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Centre For African Studies, London

There is no Africa in African studies

OPINION: There is no Africa in African Studies.


OPINION: There is no Africa in Africa n Studies.

The experience of studying Africa in London makes the writers question the validity of ' Africa n Studies' as is currently taught in Britain.

There is no Africa in African Studies. This has become apparent with the year we spent studying the continent in London. We are an intersectional group of African women who are on a search for a deeper understanding of Africa but continue to find ourselves in echo chambers of white noise.

The dubious beginnings of African Studies means that the absence of Africa in our British program should not have come as a surprise. The first class of our core African Studies module at the University College London (UCL), a Russell Group university, used Europe as a launching pad both theoretically and literally. The class began with “forgotten” pre-Victorian Africans from London and France who were skilled in European sport, music, and writing. These people were presented as important because their talents were regarded as extraordinary within European societies; they were the exceptions. Within that same class, Africa was described as the “other” and as a land of “gold and monsters.” Instead of focusing on the rich history of Africa and its magnitude of innovation, we were asked to think of “Africa as a reflection of Eurasia,” and were later told that there is no difference between Western and African theories. This idea is contrary to the work of numerous African scholars. Imagine, wanting to study Africa only to focus on how Africa is represented and seen by white Europeans?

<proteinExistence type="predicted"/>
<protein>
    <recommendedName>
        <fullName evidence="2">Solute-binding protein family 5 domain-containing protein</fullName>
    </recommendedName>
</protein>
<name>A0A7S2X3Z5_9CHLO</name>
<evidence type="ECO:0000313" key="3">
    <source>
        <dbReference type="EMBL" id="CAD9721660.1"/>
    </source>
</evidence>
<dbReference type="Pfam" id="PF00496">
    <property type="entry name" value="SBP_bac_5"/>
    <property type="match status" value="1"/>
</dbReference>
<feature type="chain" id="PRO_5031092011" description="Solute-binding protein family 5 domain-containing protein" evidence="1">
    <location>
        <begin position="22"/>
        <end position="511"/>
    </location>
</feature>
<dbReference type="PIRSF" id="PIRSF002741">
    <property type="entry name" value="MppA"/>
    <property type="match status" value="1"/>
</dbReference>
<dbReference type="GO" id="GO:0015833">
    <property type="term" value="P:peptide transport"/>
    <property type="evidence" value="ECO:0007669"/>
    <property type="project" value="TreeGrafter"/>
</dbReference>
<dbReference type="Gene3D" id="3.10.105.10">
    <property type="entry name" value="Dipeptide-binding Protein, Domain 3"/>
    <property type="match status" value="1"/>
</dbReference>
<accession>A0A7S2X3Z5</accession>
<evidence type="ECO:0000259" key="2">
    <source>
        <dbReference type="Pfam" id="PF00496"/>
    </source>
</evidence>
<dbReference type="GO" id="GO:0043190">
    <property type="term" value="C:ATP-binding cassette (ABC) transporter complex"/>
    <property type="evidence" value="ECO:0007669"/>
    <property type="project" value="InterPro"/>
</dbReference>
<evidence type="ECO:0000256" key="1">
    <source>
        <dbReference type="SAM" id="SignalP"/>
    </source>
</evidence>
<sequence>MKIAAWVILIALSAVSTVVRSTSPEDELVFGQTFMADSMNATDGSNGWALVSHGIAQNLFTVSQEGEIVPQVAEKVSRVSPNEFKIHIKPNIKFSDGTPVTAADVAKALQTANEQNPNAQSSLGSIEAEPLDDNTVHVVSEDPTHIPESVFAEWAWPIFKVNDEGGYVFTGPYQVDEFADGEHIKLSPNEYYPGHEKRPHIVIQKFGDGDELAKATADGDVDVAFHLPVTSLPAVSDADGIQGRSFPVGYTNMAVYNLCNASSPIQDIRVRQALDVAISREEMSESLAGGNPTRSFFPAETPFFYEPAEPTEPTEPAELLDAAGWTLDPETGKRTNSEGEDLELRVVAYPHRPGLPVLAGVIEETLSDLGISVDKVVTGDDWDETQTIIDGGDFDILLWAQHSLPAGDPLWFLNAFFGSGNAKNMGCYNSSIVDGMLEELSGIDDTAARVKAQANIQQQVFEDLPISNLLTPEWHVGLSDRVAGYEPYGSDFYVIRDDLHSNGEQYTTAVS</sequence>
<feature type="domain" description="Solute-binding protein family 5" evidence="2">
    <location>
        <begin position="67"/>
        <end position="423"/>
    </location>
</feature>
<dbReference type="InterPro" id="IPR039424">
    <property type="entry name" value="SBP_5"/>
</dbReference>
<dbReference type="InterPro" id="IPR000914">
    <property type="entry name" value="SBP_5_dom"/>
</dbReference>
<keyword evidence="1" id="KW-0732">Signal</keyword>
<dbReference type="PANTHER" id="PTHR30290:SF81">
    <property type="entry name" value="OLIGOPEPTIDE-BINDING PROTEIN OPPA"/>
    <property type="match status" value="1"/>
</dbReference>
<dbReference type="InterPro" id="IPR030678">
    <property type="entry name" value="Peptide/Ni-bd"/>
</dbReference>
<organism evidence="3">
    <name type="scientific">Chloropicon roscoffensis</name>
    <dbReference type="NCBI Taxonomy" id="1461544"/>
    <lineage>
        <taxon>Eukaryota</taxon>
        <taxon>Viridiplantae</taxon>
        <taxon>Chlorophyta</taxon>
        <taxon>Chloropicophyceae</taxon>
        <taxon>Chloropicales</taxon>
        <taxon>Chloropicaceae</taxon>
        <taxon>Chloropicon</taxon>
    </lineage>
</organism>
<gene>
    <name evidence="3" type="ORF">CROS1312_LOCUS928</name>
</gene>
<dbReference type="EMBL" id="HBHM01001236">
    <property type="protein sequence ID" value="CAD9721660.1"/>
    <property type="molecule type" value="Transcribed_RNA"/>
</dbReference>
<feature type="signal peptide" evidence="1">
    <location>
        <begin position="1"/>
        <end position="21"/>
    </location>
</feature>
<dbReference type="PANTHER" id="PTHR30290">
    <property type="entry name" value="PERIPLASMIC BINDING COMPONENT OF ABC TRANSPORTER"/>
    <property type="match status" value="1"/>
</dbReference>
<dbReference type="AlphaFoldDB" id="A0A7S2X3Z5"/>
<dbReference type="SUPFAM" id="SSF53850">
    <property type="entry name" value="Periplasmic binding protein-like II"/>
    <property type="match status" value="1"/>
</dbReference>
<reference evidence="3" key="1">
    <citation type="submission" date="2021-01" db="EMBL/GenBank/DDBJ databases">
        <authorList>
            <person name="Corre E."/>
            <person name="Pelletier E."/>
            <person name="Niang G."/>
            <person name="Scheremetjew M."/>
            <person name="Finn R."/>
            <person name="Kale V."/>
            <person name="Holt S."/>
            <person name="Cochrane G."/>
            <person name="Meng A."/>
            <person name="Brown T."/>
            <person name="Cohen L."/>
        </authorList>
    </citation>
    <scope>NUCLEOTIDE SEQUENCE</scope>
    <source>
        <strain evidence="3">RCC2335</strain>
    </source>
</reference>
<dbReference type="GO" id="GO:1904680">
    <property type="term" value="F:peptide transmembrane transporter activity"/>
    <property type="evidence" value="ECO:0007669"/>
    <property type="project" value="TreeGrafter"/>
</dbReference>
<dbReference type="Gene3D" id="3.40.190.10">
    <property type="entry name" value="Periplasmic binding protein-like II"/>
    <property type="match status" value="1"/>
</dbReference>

A diversity of voices means including the voices of those who out of circumstance or choice may not have the academic and economic privilege of theorizing and knowing through textual sources. For example our learning would have been enriched through including study of African musicians, such as Emile YX? and Blick Bassy whose music is steeped in consciousness and history; spiritual practitioners of indigenous African religions such as Vodu and Ifa who in their memories and practices enact a large corpus of Fon and Yoruba lifeworlds; and women farmers across the continent whose practices with soils, seeds and climates are theory in action. Western academia may not consider these individuals theorists, but they offer theories and knowledge not always found in journals and books off the university press.

Students must push back and demand that African scholarship is the first and central source in African Studies versus being an afterthought. It is time to center Africa and African-based scholars in African Studies outside of the continent.

There is no Africa in African Studies. In the words of American novelist, Ralph Ellison: “I am invisible[…] simply because people refuse to see me.” The invisibility of Africa in African Studies has made the continent into a fetishized area of study.

. Please contact any of the authors if you wish to publish the longer open letter as well as to see a selection of readings and resources and to gain access to a Facebook group where academic resources are freely shared.

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